Hereditary angioedema in a family presenting as transient periarthritis

Leena G Adhikesavan, Thomas P Olenginski
Journal of Clinical Rheumatology: Practical Reports on Rheumatic & Musculoskeletal Diseases 2008, 14 (5): 289-91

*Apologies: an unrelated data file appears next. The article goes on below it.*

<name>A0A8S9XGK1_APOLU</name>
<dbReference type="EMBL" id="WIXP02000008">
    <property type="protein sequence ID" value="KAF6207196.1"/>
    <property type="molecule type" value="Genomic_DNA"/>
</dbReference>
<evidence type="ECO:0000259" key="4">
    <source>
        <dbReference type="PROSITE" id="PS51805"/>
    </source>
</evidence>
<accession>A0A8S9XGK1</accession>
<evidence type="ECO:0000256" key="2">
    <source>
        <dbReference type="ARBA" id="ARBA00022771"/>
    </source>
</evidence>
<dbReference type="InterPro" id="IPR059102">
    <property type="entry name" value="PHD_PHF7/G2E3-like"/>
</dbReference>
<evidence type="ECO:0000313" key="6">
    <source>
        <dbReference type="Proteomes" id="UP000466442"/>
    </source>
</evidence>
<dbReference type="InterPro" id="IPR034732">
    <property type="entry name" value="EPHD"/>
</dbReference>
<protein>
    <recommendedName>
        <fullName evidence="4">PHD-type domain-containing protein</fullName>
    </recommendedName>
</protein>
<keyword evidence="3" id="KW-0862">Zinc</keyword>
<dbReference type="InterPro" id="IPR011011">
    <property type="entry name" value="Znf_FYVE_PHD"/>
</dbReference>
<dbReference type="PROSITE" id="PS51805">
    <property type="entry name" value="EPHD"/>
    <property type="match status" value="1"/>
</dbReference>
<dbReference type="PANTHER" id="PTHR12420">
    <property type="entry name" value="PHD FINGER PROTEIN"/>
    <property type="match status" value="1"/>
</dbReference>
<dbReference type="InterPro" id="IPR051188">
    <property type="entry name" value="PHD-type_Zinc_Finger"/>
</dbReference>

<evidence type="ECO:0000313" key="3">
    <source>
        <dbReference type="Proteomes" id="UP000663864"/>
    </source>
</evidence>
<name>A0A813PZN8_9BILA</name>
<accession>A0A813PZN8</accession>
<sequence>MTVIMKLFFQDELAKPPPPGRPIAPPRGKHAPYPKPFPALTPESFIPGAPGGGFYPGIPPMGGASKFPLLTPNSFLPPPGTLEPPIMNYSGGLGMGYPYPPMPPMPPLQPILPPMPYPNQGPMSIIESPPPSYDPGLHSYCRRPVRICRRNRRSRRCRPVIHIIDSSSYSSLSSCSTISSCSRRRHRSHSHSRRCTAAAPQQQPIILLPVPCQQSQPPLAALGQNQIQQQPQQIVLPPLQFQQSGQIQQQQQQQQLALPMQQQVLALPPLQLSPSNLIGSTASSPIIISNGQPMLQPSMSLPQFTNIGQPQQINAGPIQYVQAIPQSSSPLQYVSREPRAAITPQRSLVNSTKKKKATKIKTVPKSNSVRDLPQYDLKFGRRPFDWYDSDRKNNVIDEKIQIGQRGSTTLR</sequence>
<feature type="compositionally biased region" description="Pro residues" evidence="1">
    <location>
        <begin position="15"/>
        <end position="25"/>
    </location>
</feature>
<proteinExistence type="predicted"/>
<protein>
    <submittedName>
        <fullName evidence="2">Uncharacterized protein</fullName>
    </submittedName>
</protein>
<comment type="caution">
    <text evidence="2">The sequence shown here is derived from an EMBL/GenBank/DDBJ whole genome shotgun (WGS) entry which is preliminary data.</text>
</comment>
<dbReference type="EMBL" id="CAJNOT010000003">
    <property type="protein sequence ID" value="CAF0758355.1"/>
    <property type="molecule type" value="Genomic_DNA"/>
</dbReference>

Hereditary angioedema (HAE) is a rare condition known to cause episodic, self-limiting, nonpruritic, nonpitting edema that involves skin and visceral organs. It may affect any external body surface including face, extremities, and genitalia. Most commonly involved viscera are gastrointestinal and respiratory systems. Patients may have severe abdominal pain because of edema of the bowel wall. This disease can cause life threatening laryngeal edema if it involves the airway.We describe a patient with HAE who was initially diagnosed with arthritis after she had recurrent edema around her peripheral joints. Diagnosis of HAE in her led to the same diagnosis in her sister and her father. HAE should be considered in the differential diagnosis of recurrent attacks of periarticular swelling.

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